Much has been made of the delay in White County taxes. Aside from a prepared statement from White County Supervisor of Assessments Terry Abell, the only words shared about the situation have been by others and have mostly been accusatory or at the very least dissatisfied. WROY/WRUL’s Jc Tinsley visited with Ms. Abell Friday afternoon to learn more about the delay and just when taxpayers could expect their bills.
Tinsley: Why, in your own words, are taxes late, both this year and last year?
Abell: Well, my health, and of course I’ve addressed that in the statement I’ve sent you.
Tinsley: Is that something you’re comfortable…and of course I understand and respect if you don’t want to elaborate on that, but is there any information you can give us as to what kind of illness you’re dealing with and why it’s causing a delay.
Abell: I was hospitalized in 2019 and this year I went to the Mayo Clinic. They’ve finally found out what the problem was and I am on the mend. So I’m trying to let people know that I’m going to be here. I really don’t feel comfortable putting it out there.
Tinsley: Understood and I respect that. It’s not necessarily anybody’s business. Moving on, at the last county board meeting, when some folks got bent and wiggly about it, the only person I heard from was Chairman Donnie Puckett that actually said he’d been to your office multiple times to offer help. So I wanted to ask, what have our elected officials done, have they offered to help, and what could they do to help?
Abell: Yes, they have actually. They have offered. It’s hard to explain. There’s really nothing, if you don’t know what this job entails, there’s really nothing that they could do to help. We were on track. I sent things off to the Department of Revenue. They were totally shut down and working from home and depending on runners was my understanding to get information that was mailed to them. They wouldn’t accept the abstract through email. It has to come through the mail and that caused a delay. And then it snowballed.
Tinsley: So how many people work in your office?
Abell: I have two full time girls and a part time girl and myself.
Tinsley: And is that enough?
Abell: Ya know, this job is not an easy job for somebody to just come into. I don’t think people understand what all goes into this job and I’m not even talking about my job; I’m talking about an employee here. You have to be able to read a legal description. You have to be able to understand the laws. Because we get wills and trusts and things like that in here, you have to be able to understand this. And of course, White County is the highest oil producing county in the entire state of Illinois. We have almost as many oil parcels as we do real estate parcels…13,088 oil parcels to 19,489 real estate parcels. The oil, that’s what I did when I came to work here originally in 1999 and that’s a full time job alone for one girl.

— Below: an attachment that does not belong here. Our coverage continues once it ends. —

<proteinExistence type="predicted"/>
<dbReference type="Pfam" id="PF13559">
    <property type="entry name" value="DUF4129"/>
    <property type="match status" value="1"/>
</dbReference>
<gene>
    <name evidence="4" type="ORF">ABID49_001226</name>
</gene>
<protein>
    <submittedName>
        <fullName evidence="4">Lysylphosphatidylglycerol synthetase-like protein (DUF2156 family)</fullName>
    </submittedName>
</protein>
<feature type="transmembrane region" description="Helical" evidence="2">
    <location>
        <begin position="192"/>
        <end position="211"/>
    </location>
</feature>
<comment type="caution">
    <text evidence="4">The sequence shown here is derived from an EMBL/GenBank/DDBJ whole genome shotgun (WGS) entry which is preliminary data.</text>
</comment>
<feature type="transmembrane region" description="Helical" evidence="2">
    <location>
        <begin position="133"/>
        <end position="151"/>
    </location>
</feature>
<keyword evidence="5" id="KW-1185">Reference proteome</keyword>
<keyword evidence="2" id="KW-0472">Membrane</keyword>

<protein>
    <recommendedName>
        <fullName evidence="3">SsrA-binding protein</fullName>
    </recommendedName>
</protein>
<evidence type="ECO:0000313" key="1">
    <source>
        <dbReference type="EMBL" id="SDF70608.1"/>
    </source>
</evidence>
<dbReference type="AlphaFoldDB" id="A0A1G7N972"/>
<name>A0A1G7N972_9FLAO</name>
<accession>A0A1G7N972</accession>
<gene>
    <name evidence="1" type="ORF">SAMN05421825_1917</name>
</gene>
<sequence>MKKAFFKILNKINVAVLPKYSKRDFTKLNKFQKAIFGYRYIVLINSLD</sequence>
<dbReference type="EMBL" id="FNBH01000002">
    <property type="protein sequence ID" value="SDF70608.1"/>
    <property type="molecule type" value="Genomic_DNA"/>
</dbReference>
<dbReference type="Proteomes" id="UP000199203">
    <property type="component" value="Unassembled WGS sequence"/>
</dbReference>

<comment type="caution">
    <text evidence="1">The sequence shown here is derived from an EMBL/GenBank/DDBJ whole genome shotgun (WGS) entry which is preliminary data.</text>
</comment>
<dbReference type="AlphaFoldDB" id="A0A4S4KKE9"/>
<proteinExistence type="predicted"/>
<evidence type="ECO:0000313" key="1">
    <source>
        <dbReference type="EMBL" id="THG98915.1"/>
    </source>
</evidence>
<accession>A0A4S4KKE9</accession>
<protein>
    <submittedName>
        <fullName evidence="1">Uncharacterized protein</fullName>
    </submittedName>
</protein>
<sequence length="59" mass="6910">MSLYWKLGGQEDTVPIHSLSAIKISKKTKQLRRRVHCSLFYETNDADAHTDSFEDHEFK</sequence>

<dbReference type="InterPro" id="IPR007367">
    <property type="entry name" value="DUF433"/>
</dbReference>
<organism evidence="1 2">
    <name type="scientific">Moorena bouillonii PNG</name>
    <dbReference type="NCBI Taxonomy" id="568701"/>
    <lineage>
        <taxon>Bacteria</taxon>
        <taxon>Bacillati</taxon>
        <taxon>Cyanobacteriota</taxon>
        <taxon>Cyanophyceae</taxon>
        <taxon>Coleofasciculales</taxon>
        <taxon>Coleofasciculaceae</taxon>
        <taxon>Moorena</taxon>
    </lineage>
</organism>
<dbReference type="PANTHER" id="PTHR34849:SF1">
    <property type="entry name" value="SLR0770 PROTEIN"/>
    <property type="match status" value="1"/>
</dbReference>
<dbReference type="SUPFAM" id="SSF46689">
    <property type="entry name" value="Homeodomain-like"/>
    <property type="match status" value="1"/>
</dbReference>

Tinsley: So did the oil parcels play a part in the delay?
Abell: No, I mean everything was done. It was the delay in getting back information from the Department of Revenue on our tentative abstract and our final. When I send the tentative in, that takes at least a month that they’re going to have that because they do the sales ratio to determine if we are at or close to our 33 1/3%. 2019 was our Quad Year. Every 4 years, everything in the county is supposed to be looked at for reassessment. So when the township assessors turned their stuff in, there are a lot more changes. And of course, then I have to publish every parcel, whether it’s changed or not, in a newspaper. There are several townships that we haven’t had township assessors for a long time. One of my assessors, she and I worked on an issue that’s been ongoing in the county for a long time and got that resolved; got it assessed fairly for everybody concerned. I guess I shouldn’t; we shouldn’t have tackled that job on a quad year, but that’s the year you’d wanna do something like that because everything is supposed to be looked at. But ya know, I wasn’t expecting to be sick this year. I thought that was all behind me.
Tinsley: So are you even able to speculate at this point when people can expect their tax bills? Because information comes back to you and then goes to the Treasurer and then to the County Clerk, right?
Abell: I send it to the County Clerk and then she is the one that cuts the tax rates for each district according to the taxing body’s levies, the monies that are left after all exemptions are deducted from the equalized assessed value that I sent in to the Department of Revenue. And then she sends that all on to the treasurer. Then, the treasurer is the one that prints and sends out the tax bills.
Tinsley: So you anticipate we’re going to be back on regular schedule for next year?
Abell: Yes, even if I have to be here 7 days a week, 24 hours a day.
Abell’s written letter appears (photo) and via pdf below: